The album's self-titled piece - which here, becomes the stand-out highlight in track length, nearly twenty minutes to be exact - delves into, almost in response to this, more shadowy and confined lands. It's this section of the album that feels the most transitionary and transporting, rather. Starting off in a gleam of ambiance, the rumble and gargle of background noise soon sends this progression of sound drifting down a channel of lightly-tapped percussion bells and, for the first time, the use of key-based instruments, a la, the piano. The newly-appearing instrument doesn't bring about a drastic change, nor does it cement the sound's continuing context. Rather, it breathes new life into what may have previous run too linear and flat for any means of development. It's not something that's truly captivating or immediate to the ear, but it does give the composition some much-needed dimension to its character.

Returning to this frosty, ambiguous searching, 'A Place of Safety/All Things Will Change' is certainly the album's most darkest moment. Like previous sections, it uses the track's somewhat limited timeframe (even for an ambient piece, it's odd how such track-lengths may be considered short) to create an atmosphere of the unknown; of the immeasurable and yet the feeling of wanting to discover it. Beyond its swipe of orchestrally-moving change in pitch, the piece soon sails back to its normality of wavering drone. 'Towards An Ending And Reprise' is indeed more of an outro - and evaluation - than of an separate part to this forty-four minute composition. The signature pitched drone continues to trail off, leaving a somewhat timid execution of solitary background noise to fill the remaining two-and-a-half minutes.

There is a recurring theme running through this record. True, it may not be as easy to grasp, or even recognize, as a semantic for any given concept album or similarly-transgressive ambient album before it. But Harris hasn't set out to create something based on a subject matter he had thought up (or even experienced) eons ago. Rather, this is a piece devoted to the response of the now, the here and there of both the surrounding interior and exterior that lays beyond it. And beyond that distinguishable barrier of the visible outside is where this album stands more apparent. Call it a reaction, a premonition, or even a prediction...but much like this record, the World before us can be a surreal and at times, indecipherable place.


Julia Holter - Tragedy

Female vocals can be layered and effected to create that 'choir' sound, but not everyone can pull it off. 2011 saw Julianna Barwick release the beautiful The Magic Place. She brought back the new age sounds and dream pop characteristics Enya and Cocteau Twins left behind. Julia Holter is somewhere between Cocteau Twins elegance and Gary Numans dark wave.

Is this avant-garde? Yes, to a certain extent. The vague instrumental characteristics are experimental to say the least. Song structures have been wiped away and replaced by sonic textures of industrial noise. I imagine 'War of The Worlds' mixed with 'Atlas Shrugged'. Drones are borderline ambient but at the same time industrial and ragged. The ethereal sounds are clearly heard and that's enforced by the sweet synthesizer drones mixed with her layered vocals. 'Introduction' opens with soundscapes and striking strings. The layered vocal harmonies sound like a siren and the following industrial screech also sounds like a piece of machinery gone wrong. The track then has a classical sample used as surrealism imagery, then income the haunting strings and aged instrumentation which sounds like something from the 1920's.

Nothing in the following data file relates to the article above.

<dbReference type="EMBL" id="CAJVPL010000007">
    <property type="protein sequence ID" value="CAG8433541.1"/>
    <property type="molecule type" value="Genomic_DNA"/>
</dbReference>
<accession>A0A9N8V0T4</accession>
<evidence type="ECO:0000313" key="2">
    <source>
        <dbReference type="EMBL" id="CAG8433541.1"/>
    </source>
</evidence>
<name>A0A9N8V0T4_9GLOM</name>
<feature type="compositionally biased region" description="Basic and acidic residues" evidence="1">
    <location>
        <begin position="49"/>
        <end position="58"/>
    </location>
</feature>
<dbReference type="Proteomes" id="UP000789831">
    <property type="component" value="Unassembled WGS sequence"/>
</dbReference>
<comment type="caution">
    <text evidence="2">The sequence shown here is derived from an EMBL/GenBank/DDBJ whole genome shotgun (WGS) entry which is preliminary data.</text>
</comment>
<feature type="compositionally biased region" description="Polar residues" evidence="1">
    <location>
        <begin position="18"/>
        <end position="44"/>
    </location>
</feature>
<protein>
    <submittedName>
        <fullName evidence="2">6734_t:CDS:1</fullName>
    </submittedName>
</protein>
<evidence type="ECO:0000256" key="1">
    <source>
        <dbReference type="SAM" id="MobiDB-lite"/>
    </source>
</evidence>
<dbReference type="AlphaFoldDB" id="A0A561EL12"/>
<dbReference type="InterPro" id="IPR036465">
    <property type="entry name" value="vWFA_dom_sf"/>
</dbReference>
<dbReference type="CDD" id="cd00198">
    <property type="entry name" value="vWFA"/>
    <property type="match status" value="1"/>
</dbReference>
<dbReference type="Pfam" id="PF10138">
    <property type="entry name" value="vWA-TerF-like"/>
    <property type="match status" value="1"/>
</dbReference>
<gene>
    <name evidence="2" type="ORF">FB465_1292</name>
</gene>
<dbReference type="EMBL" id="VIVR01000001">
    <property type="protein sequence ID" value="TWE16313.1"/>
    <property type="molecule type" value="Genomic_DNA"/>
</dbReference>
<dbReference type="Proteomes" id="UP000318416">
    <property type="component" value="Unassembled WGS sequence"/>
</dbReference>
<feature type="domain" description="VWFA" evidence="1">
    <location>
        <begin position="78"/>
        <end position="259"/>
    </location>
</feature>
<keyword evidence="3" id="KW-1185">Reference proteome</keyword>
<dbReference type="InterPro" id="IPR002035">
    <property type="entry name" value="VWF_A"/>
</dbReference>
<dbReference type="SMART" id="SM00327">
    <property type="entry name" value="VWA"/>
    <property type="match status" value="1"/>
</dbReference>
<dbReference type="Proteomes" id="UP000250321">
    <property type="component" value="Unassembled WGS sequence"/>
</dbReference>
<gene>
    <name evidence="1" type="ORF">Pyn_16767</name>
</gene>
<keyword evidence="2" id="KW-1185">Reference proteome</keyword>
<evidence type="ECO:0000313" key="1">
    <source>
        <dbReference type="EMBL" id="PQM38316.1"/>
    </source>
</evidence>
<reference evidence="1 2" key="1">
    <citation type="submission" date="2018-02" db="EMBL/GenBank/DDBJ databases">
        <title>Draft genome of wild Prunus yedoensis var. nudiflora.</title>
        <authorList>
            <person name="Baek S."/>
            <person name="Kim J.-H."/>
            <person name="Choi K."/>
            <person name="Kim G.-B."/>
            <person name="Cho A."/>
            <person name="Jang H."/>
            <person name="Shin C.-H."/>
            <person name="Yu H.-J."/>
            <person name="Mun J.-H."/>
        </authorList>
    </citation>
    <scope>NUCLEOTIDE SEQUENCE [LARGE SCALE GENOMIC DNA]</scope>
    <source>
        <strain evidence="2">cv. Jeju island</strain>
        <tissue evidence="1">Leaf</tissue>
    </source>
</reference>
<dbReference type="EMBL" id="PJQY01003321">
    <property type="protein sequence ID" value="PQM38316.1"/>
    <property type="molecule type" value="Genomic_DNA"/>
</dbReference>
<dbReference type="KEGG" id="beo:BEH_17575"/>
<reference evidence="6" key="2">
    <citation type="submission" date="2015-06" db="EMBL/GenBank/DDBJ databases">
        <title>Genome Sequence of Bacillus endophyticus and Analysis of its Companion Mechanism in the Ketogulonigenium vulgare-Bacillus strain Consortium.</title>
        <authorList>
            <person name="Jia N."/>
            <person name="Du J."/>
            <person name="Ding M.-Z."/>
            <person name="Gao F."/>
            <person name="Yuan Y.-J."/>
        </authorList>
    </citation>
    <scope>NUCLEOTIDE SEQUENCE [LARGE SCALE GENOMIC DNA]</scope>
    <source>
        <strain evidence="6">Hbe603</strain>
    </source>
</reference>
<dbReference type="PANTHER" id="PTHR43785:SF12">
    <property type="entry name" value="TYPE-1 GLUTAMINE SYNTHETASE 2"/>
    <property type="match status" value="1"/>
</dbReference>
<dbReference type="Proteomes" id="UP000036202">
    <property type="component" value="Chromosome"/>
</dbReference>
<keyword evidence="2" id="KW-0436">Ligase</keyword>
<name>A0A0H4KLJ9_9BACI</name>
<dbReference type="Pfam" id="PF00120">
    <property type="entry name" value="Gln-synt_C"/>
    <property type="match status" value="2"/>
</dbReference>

What shall I compare this to? Who shall I compare this to? Why am I comparing this? Does it need to be compared to anything to rectify strengths and weaknesses? Why am I still asking myself these questions when the answer is on the tip of my tongue?... Laurie Anderson. If you don't know who Laurie Anderson is, check out Big Science. This vague sound is again heard on the cataclysmic 'Try to Make Yourself a Work of Art'. It opens with empty soundscapes before the 'cutlary' and experimental beat kicks in. It follows the same pattern for about four minutes without any dynamical changes or anything remotely ear catching other than the synthesizer to the left and the unusual industrial rhythm. Everything is out in the open, but it's not fully there. It's a half full glass and it's lacking that extra bit of power.. This album is like the first layer of cloud which a plane goes through before the second elevated layer.. It's never quite complete is it?

'The Falling Age' opens with the same ambiance the previous track ended with. Julia sings clearly, sounding like the recent Cat's Eyes album. Her vocals build up as the synth enters into focus. Her high pitched vocals sound delicate but at the same time minimal. Beauty surrounds this track and it's very dream pop-esque. The hazy synth riff enters and the track is covered by a black cloud. It suddenly turns cold and time slows down. The ambiance and minimal horn section takes place here, to agonising effect. I want more but it enters and leaves almost instantly. It sounds glum but at the same time epic, I love the following strings which sound ethereal and dreamy. The track brightens up, with the darkness fading as higher pitches synths enter and the vocal layers return. It's a little roller coaster track and the average listener will not be able to pick Julia Holter from any of Brian Eno's works.